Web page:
For displaying a picture, graphic form, or character on a color liquid crystal panel with regularly arranged red, green and blue dots (i.e. picture elements) through use of a bit map memory assigned addresses corresponding to the dots of the color liquid crystal panel, it is customary in the prior art to employ the following method in the case of providing the display without gradation. When data is written into the bit map memory, the color of the dot of the color liquid crystal panel corresponding to each address of the bit map memory is checked under control of software, and 1 or 0 is written, as the above-mentioned data, into the corresponding address of the bit map memory, depending on whether or not the color of the dot corresponds to the color to be displayed on the color liquid crystal panel (a red dot if the color to be displayed is red and a green or blue dot if the color to be displayed is cyan, for example). The data thus written into the addresses of the bit map memory are read out therefrom in an order corresponding to that in which the dots of the color liquid crystal panel are arranged, and the dots are controlled by the read-out data in that order so that each dot is turned ON (lighted) or OFF (held dark) depending on whether the data corresponding thereto is 1 or 0.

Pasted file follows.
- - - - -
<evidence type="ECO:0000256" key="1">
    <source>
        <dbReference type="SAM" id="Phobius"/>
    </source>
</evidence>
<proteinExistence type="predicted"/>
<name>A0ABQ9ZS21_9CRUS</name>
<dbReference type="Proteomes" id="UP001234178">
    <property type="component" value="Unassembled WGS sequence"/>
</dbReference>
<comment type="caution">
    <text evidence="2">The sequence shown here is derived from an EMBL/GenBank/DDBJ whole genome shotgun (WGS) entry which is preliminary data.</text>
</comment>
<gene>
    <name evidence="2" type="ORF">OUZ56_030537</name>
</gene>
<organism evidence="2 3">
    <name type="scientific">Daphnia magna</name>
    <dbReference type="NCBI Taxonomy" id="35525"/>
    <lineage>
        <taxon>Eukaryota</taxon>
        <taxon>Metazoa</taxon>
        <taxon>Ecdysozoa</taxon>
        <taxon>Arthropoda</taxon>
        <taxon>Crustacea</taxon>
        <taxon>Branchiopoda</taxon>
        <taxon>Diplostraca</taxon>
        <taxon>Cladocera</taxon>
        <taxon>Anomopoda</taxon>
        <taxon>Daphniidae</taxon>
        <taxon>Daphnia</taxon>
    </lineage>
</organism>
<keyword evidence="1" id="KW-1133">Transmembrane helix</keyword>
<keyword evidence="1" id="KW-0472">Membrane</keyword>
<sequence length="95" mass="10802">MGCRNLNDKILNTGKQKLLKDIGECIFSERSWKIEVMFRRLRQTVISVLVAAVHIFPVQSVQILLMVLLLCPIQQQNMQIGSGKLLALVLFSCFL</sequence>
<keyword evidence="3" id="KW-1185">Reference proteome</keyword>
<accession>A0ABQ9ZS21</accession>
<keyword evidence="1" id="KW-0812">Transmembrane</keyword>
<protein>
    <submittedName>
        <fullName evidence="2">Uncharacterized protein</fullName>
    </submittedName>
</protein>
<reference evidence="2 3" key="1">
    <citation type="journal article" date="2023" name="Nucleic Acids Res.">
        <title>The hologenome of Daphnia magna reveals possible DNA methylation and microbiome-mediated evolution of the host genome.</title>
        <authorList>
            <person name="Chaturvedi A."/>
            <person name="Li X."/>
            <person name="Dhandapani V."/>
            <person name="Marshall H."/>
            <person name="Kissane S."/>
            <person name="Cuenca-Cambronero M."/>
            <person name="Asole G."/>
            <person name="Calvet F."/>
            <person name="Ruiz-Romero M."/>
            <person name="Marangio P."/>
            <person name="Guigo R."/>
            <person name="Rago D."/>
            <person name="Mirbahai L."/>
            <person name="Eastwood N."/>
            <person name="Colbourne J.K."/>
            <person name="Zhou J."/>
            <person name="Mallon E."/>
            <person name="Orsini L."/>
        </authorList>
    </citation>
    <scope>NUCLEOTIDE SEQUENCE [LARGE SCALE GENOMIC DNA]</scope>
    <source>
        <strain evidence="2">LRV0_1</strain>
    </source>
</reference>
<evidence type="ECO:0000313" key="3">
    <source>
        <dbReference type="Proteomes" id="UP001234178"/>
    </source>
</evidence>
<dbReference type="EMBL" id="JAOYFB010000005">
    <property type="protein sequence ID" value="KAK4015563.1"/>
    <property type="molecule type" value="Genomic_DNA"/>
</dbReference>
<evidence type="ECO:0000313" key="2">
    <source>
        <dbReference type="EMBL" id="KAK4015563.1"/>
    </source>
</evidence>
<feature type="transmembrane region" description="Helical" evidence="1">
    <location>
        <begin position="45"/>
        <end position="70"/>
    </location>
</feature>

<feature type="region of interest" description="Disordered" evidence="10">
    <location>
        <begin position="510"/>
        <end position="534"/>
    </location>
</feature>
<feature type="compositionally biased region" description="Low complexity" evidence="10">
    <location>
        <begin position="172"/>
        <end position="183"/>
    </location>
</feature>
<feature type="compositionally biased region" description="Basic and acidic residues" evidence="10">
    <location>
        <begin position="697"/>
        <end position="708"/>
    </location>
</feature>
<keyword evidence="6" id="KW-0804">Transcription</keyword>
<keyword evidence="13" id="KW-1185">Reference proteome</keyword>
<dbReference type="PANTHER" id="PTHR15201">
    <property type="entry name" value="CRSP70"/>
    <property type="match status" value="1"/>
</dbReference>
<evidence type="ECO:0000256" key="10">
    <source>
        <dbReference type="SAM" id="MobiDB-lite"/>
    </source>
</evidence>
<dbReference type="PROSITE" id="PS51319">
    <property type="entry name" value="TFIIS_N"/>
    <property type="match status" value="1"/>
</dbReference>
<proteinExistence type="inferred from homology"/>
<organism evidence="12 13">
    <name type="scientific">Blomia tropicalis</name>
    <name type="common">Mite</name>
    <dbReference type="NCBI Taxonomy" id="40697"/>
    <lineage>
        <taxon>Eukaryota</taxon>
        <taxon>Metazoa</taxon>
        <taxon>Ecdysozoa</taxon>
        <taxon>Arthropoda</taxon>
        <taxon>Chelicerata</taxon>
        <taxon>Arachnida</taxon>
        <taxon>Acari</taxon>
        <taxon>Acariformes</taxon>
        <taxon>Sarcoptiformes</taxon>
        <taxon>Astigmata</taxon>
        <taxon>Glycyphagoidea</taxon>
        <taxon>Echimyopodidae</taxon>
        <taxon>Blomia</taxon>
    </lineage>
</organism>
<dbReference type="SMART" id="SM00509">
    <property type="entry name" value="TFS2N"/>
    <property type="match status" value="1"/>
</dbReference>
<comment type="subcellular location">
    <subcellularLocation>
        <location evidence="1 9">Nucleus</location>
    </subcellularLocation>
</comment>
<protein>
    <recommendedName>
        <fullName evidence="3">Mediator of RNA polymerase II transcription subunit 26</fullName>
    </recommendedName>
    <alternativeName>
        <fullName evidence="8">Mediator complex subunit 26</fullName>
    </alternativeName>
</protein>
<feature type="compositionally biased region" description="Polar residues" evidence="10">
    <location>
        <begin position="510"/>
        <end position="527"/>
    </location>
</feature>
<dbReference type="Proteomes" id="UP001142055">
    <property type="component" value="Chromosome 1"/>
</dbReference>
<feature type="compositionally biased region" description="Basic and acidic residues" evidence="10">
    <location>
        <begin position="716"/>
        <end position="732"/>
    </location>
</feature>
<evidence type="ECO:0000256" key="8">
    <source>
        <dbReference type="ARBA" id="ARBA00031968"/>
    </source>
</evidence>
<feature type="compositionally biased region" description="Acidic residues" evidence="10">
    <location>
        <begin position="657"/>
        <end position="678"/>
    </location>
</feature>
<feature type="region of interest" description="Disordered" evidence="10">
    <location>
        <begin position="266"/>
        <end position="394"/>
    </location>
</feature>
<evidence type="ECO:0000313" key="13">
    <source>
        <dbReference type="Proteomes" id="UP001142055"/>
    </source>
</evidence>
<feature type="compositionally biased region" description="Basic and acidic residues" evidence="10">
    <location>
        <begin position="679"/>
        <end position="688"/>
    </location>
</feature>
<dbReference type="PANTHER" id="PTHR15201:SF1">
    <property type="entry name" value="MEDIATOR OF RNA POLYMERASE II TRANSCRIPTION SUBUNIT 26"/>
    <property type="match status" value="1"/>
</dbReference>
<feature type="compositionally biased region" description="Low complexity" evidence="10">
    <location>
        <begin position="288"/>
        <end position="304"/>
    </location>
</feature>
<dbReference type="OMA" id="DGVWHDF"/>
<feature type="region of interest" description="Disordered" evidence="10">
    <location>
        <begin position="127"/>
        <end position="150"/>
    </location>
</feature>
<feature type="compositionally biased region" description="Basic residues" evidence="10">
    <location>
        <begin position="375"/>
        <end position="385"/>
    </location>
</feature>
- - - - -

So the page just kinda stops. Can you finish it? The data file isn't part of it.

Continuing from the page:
The operation for providing a display with gradation is basically the same as mentioned above. When data is written into the bit map memory, the color of the dot of the color liquid crystal panel corresponding to each address of the bit map memory is checked under control of software, and data of plural bits, which indicates the brightness level of the color of the dot, is written into the corresponding address of the bit map memory. The data thus written into the addresses of the bit map memory are read out therefrom in the order corresponding to the order of arrangement of the dots of the color liquid crystal panel, and the dots are each turned ON, in that order, to the brightness based on the corresponding data.